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A gentle path towards greater resistance
WHEN they say don't sweat the small stuff, they haven't done barre exercises.
The moves look easy enough. Leg lifts, arm circles with small weights, squats. The exercises are neatly segmented, and there are often set intermissions in between for water breaks, and mini cooldown sessions.
But make no mistake. A barre class humbles you in its 60 minutes.
Over a virtual live-streaming class, a chirpy barre instructor will take students through an excruciating set of movements involving pliés and relevés, and then, the dreadful pulses. And if you can't pulse your limbs any further, let that involuntary twitching and trembling do the work.
The science behind barre workouts is to exhaust - maniacally, in my view - parts of the body through isometric exercises that keep the muscles contracted as you repeat tiny, one-inch lifts, before relaxing them completely.
Think of them as tiny actions of passive aggression in a relationship, and you get the idea of that small, crackling pop of anguish. By the end of each daily workout, my mat is imprinted with sweat, presenting a new Rorschach test every time.
The barre burn hurts. I've pressed my face into a drenched towel more than a few times, easing my contorted expressions back into place.
Yet, I have somehow willed myself to return to class. It's been 45 classes and counting since May.
There is a part of me that just will not give up. Finding videos of NFL players sweating it out in barre classes has helped. Another thing that helps: the literal guilt-trip from the home office to the snack cupboard needed a solution.
But it's also that with these small movements, you can just try it again. And again. And again. Missed the first beat? Push through on the second. Missed the second one? Persist on the third.
It reminds us that grit can be a gentle thing.
The images of resilience and strength are typified in tough, unyielding personalities. But there is something decidedly more admirable about a tough character that is found in a picture of grace.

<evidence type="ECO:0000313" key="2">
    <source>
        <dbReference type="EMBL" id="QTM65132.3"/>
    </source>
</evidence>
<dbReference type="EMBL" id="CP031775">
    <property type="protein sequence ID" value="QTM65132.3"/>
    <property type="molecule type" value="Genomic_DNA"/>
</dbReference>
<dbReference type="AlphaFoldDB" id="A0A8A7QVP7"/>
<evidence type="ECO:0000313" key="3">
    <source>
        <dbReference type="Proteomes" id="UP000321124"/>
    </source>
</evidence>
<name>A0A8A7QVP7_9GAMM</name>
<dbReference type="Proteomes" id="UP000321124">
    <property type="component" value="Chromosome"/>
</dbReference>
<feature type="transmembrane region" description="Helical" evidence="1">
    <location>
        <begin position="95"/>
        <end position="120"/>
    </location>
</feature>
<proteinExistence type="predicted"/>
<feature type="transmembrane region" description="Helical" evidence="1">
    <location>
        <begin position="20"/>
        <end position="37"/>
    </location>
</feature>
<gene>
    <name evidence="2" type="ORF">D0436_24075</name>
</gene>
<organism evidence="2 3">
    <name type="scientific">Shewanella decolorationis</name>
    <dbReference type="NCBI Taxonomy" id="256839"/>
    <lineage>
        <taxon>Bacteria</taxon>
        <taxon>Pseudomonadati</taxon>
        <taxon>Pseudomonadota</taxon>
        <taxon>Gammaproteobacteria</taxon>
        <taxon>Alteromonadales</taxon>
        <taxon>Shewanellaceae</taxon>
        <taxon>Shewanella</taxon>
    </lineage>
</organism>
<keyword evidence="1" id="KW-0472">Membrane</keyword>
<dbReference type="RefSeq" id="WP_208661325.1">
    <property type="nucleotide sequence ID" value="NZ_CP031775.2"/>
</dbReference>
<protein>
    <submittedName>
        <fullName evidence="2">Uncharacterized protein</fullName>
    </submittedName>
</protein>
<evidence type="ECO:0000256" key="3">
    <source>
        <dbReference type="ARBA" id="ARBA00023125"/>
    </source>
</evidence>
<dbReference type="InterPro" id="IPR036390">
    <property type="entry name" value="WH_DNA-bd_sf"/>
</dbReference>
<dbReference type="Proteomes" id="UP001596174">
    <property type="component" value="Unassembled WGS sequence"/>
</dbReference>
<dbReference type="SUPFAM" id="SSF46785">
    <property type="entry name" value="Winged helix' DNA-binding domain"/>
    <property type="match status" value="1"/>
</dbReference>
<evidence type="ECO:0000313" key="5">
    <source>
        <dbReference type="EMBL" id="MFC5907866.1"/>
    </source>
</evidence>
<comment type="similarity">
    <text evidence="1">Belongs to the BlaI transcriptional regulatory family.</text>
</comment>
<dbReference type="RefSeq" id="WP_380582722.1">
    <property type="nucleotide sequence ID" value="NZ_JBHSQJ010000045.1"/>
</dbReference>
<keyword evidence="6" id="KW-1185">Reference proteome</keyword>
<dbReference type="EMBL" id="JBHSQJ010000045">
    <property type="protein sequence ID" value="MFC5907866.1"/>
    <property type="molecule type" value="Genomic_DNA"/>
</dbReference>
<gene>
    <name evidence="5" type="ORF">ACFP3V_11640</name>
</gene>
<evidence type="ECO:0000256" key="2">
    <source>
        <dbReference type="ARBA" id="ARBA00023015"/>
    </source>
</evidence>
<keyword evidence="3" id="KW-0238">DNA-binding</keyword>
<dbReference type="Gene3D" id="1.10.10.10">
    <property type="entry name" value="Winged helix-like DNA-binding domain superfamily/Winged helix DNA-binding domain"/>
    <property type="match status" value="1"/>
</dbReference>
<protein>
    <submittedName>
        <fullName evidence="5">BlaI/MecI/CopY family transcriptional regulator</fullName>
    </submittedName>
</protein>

Barre instructors put on smiling faces as they lift their legs so straight, their limbs could be used as live-size protractors that draw angles on a flat plane - and you realise that it would be easier to be loudmouthed and aggressive about the whole ordeal.
A Harvard Business Review article noted as well that resilience often has to do with how good we are at restoring and sustaining our well-being, which is enshrined in a biological concept known as homeostasis. The key to resilience, the article said, is this: try really hard, then stop, recover, and then try again.
"We often take a militaristic, 'tough' approach to resilience and grit. We imagine a Marine slogging through the mud, a boxer going one more round, or a football player picking himself up off the turf for one more play. We believe that the longer we tough it out, the tougher we are, and therefore the more successful we will be. However, this entire conception is scientifically inaccurate," the article said.
"Resilience is about how you recharge, not how you endure."
Psychologist Maria Konnikova wrote that based on studies, perception is often key to resilience.
"Human beings are capable of worry and rumination: we can take a minor thing, blow it up in our heads, run through it over and over, and drive ourselves crazy until we feel like that minor thing is the biggest thing that ever happened. In a sense, it's a self-fulfilling prophecy," she wrote in the New Yorker.
"Frame adversity as a challenge, and you become more flexible and able to deal with it, move on, learn from it, and grow. Focus on it, frame it as a threat, and a potentially traumatic event becomes an enduring problem; you become more inflexible, and more likely to be negatively affected."
Which brings us back to barre classes.
Making progress in increments
When it comes to barre, it is in doing the small things ad nauseam that brings progress. It has certainly improved my posture to better handle the longer desk-bound hours.
The beauty is also in the precision. To use momentum would be cheating. Instead, there is respect for exacting form. It forces mindfulness and concentration, as they manifest as beads of perspiration raining down.
That amount of razor focus also shoves out the bigger and looming headlines that come amid a crisis. Before you know it, time has flown by. You've forgotten for a breath or two that we're still battling an uncertain health crisis.
And haven't we pushed through with the small, manageable things? We cook. We try to bake. We eat. We work. We sleep.
And we then repeat the small things we can control, to distract us from the big things that have been knocked out of our hands.
Missed the first beat? Push through on the second. Missed the second one? Persist on the third.
What may keep us going through the uncertainties is the choice to keep going. We decide to take a step at a time, in the small, simple familiar ways we know how.
In pushing through hard times, but feeling no guilt behind taking a rest to recharge, we find ourselves with a toughened muscle - that strong, gentle will to survive.